Last week, the top two contenders for first peanut allergy immunotherapy to market—DBV Technologies and Aimmune Therapeutics—presented to investors at the J.P. Morgan (JPM) Healthcare Conference in San Francisco.
Based on the companies’ projections, GlobalData believes that DBV’s epicutaneous immunotherapy patch, Viaskin Peanut, and Aimmune’s oral immunotherapy drug, AR-101, will both be brought to market in 2019–2020. But, with overwhelmingly balanced sets of advantages and disadvantages, both companies stand a fair chance of dominating the peanut allergy marketplace—or simply sharing it. Some of our considerations from the JPM 2018 Healthcare Conference and interviews with key opinion leaders (KOLs) are discussed below.
Novelty and innovation
Aimmune’s approach to treating peanut allergy takes advantage of the well-established phenomenon of oral tolerance: the foods we eat tend to be tolerated by our immune systems. Its drug, AR-101, is composed of purified peanut protein and is administered orally to patients via a patented protocol known as CODIT (Characterized Oral Desensitization ImmunoTherapy). The high level of quality control used in its peanut protein production and the usage of a standardized oral administration protocol sets Aimmune’s therapy apart from other “home-brew” oral immunotherapy options.
Viaskin Peanut utilizes DBV’s patented adhesive patch technology to deliver a low daily dose (250mcg) of peanut allergen to the epidermis—a novel treatment known as “epicutaneous immunotherapy”. Resident immune cells in the skin, called Langerhans cells, present the protein to lymphocytes in local lymph nodes, helping to promote tolerance to peanut protein without ingestion. No other company is currently offering a similar pipeline therapy.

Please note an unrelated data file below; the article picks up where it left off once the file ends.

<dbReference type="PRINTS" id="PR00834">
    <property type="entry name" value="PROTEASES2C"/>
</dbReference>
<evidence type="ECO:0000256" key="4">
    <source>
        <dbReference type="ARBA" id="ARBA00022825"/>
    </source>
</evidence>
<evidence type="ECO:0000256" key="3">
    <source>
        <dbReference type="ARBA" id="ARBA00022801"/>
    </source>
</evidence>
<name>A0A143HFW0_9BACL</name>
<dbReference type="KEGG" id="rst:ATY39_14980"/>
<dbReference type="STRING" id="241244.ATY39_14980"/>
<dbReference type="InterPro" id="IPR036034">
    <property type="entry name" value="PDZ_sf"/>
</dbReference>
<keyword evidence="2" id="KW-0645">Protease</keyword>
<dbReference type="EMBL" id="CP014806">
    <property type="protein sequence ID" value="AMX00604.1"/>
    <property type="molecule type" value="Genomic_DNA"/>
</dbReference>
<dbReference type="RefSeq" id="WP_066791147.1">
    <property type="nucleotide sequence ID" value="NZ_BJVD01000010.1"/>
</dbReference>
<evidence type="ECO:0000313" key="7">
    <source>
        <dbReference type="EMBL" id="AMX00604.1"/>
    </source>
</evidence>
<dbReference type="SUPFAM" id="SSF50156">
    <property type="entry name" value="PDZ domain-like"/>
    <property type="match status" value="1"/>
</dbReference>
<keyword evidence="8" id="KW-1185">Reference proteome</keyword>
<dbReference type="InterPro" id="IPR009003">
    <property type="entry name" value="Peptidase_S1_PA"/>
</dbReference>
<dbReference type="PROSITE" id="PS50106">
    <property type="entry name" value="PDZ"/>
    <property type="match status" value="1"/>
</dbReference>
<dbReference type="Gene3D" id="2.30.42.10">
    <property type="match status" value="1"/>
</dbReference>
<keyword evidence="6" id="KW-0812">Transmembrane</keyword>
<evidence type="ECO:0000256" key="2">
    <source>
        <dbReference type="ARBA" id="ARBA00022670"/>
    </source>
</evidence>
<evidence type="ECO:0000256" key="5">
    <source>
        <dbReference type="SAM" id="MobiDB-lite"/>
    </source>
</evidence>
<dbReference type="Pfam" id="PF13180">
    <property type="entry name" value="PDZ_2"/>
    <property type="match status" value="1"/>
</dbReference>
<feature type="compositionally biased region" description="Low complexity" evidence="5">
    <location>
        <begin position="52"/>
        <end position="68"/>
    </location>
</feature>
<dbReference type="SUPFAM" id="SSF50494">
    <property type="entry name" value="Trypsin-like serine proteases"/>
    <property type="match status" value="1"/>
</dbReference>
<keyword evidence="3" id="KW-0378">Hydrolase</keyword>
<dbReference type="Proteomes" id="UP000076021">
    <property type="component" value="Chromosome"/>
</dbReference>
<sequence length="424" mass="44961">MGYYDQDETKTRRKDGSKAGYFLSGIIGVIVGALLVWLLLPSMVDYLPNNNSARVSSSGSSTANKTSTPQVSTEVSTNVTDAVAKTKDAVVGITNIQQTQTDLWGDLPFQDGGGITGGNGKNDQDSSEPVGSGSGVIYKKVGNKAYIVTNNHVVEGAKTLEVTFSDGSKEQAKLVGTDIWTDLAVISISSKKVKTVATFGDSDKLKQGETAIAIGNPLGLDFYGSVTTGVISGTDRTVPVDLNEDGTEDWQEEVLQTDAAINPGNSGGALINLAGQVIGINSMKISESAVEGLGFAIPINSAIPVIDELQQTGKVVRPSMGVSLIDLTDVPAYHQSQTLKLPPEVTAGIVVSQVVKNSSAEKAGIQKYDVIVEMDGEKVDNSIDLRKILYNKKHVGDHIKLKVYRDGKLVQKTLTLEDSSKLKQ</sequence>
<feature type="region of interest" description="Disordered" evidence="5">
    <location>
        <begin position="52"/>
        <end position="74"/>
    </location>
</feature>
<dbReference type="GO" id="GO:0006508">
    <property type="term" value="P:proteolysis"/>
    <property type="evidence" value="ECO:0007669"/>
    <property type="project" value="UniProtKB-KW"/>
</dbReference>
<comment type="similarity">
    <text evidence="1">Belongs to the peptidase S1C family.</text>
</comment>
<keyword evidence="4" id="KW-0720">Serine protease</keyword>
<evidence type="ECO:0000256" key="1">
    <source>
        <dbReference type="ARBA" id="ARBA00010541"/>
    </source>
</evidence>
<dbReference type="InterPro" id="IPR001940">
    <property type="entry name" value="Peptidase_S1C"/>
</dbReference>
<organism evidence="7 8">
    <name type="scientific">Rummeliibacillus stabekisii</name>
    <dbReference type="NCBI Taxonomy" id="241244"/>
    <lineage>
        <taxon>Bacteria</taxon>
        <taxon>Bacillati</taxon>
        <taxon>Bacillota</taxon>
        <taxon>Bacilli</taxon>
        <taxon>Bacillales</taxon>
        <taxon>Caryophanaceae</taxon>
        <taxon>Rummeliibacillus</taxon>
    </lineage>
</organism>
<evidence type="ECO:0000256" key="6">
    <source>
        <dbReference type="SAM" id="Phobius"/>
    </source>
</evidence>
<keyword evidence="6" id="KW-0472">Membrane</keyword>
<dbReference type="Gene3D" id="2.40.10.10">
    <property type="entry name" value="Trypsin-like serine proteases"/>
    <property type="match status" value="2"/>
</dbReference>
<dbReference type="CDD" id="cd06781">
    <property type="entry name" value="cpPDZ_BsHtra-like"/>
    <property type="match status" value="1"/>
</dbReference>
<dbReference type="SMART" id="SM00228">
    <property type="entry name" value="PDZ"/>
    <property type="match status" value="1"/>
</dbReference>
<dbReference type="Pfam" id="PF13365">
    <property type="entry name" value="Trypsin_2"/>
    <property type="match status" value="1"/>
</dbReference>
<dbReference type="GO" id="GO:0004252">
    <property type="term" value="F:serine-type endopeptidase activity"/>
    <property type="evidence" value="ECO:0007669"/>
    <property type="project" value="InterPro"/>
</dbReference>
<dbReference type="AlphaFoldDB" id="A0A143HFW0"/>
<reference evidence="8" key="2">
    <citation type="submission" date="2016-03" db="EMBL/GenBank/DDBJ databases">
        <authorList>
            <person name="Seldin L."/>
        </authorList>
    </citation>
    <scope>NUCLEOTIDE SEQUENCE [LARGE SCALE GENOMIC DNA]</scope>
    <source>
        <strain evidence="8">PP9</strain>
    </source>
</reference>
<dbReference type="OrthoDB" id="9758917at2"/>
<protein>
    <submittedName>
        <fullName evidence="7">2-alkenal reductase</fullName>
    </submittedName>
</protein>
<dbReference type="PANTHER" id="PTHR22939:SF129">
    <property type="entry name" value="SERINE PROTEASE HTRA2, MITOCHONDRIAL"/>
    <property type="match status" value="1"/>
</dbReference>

Because of the uniqueness of its approach, GlobalData predicts that as the marketplace for peanut allergy immunotherapy expands, Viaskin Peanut will likely face less competition than AR-101. However, though other oral immunotherapy options may be approved in the next decade, AR-101 will remain quite the force to contend with. Not only will they likely hold the first FDA-approved oral immunotherapy for peanut allergy, Aimmune has built up an impressive manufacturing capacity and has secured an extended (10-year) exclusive supply agreement with Golden Peanut and Tree Nuts Company for the starting material used to make AR-101.
Efficacy and safety
The balance of efficacy and safety is one of the most fascinating considerations when comparing AR-101 and Viaskin Peanut. KOLs interviewed by GlobalData agree—AR-101 induces a more rapid and dramatic increase in tolerance, but Viaskin Peanut has a superior safety profile.
Among patients treated with AR-101 for six months, an additional 60% met tolerance endpoints in comparison to placebo. In comparison, patients treated with Viaskin Peanut for 12 months responded only 21% more than those treated with placebo (similar efficacy rates were seen in Phase II and III trials). However, a study looking at long-term treatment with Viaskin Peanut suggests that this response rate can increase over time—nearly 15% more over three years.
Though Viaskin Peanut requires long-term usage to achieve only modest efficacy, it has been deemed by KOLs as an overwhelmingly safe option for treating peanut allergy. Its unique epicutaneous delivery method and minute peanut protein dose (250mcg) minimize the risk of treatment emergent adverse events. The most common side effects include local itching and mild rash (typically managed with antihistamines and topical corticosteroids).
In contrast, immunotherapy with AR-101 involves the oral administration of allergenic doses of peanut protein (the maintenance dose is 300mg). Thus, this therapy runs the risk of severe adverse effects including gastro-intestinal (GI) reactions and, in rare cases, anaphylaxis. GI issues in particular led to a high drop-out rate of about 20% in the Phase II study.
First to market